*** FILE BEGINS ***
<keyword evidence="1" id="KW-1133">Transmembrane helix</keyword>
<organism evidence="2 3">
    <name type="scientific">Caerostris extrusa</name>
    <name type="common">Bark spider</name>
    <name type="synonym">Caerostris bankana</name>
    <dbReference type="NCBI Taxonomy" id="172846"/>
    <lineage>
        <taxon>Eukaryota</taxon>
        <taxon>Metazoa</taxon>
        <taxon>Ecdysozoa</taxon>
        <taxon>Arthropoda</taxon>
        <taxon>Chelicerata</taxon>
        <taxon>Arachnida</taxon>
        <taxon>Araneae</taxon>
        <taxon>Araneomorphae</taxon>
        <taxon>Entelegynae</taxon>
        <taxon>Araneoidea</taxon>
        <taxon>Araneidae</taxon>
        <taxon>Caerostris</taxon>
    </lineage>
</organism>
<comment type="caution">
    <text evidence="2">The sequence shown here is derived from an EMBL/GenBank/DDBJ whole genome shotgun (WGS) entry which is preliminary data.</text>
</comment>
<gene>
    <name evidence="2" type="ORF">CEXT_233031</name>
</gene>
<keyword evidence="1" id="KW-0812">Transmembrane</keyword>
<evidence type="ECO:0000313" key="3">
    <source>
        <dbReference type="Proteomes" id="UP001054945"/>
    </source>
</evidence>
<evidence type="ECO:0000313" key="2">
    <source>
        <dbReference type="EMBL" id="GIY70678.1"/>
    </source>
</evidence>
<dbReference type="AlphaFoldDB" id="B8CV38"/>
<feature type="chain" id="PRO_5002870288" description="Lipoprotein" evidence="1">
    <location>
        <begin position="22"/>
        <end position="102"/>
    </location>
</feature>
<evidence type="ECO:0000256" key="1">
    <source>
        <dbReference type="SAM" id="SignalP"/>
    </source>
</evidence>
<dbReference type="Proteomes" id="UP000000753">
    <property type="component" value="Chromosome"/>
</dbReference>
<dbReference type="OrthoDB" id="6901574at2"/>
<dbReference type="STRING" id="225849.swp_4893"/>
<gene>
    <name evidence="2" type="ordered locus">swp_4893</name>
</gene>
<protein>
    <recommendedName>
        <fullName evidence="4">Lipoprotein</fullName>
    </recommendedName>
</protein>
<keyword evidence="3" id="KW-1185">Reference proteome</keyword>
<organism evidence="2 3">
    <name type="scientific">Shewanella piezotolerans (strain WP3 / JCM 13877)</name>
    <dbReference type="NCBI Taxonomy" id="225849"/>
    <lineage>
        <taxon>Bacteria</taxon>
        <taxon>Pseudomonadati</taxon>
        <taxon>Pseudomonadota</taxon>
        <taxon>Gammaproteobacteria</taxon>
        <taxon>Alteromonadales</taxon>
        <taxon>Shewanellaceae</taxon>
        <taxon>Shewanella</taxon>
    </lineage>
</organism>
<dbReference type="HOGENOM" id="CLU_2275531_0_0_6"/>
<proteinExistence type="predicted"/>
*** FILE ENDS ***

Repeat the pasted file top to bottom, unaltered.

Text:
<keyword evidence="1" id="KW-1133">Transmembrane helix</keyword>
<organism evidence="2 3">
    <name type="scientific">Caerostris extrusa</name>
    <name type="common">Bark spider</name>
    <name type="synonym">Caerostris bankana</name>
    <dbReference type="NCBI Taxonomy" id="172846"/>
    <lineage>
        <taxon>Eukaryota</taxon>
        <taxon>Metazoa</taxon>
        <taxon>Ecdysozoa</taxon>
        <taxon>Arthropoda</taxon>
        <taxon>Chelicerata</taxon>
        <taxon>Arachnida</taxon>
        <taxon>Araneae</taxon>
        <taxon>Araneomorphae</taxon>
        <taxon>Entelegynae</taxon>
        <taxon>Araneoidea</taxon>
        <taxon>Araneidae</taxon>
        <taxon>Caerostris</taxon>
    </lineage>
</organism>
<comment type="caution">
    <text evidence="2">The sequence shown here is derived from an EMBL/GenBank/DDBJ whole genome shotgun (WGS) entry which is preliminary data.</text>
</comment>
<gene>
    <name evidence="2" type="ORF">CEXT_233031</name>
</gene>
<keyword evidence="1" id="KW-0812">Transmembrane</keyword>
<evidence type="ECO:0000313" key="3">
    <source>
        <dbReference type="Proteomes" id="UP001054945"/>
    </source>
</evidence>
<evidence type="ECO:0000313" key="2">
    <source>
        <dbReference type="EMBL" id="GIY70678.1"/>
    </source>
</evidence>
<dbReference type="AlphaFoldDB" id="B8CV38"/>
<feature type="chain" id="PRO_5002870288" description="Lipoprotein" evidence="1">
    <location>
        <begin position="22"/>
        <end position="102"/>
    </location>
</feature>
<evidence type="ECO:0000256" key="1">
    <source>
        <dbReference type="SAM" id="SignalP"/>
    </source>
</evidence>
<dbReference type="Proteomes" id="UP000000753">
    <property type="component" value="Chromosome"/>
</dbReference>
<dbReference type="OrthoDB" id="6901574at2"/>
<dbReference type="STRING" id="225849.swp_4893"/>
<gene>
    <name evidence="2" type="ordered locus">swp_4893</name>
</gene>
<protein>
    <recommendedName>
        <fullName evidence="4">Lipoprotein</fullName>
    </recommendedName>
</protein>
<keyword evidence="3" id="KW-1185">Reference proteome</keyword>
<organism evidence="2 3">
    <name type="scientific">Shewanella piezotolerans (strain WP3 / JCM 13877)</name>
    <dbReference type="NCBI Taxonomy" id="225849"/>
    <lineage>
        <taxon>Bacteria</taxon>
        <taxon>Pseudomonadati</taxon>
        <taxon>Pseudomonadota</taxon>
        <taxon>Gammaproteobacteria</taxon>
        <taxon>Alteromonadales</taxon>
        <taxon>Shewanellaceae</taxon>
        <taxon>Shewanella</taxon>
    </lineage>
</organism>
<dbReference type="HOGENOM" id="CLU_2275531_0_0_6"/>
<proteinExistence type="predicted"/>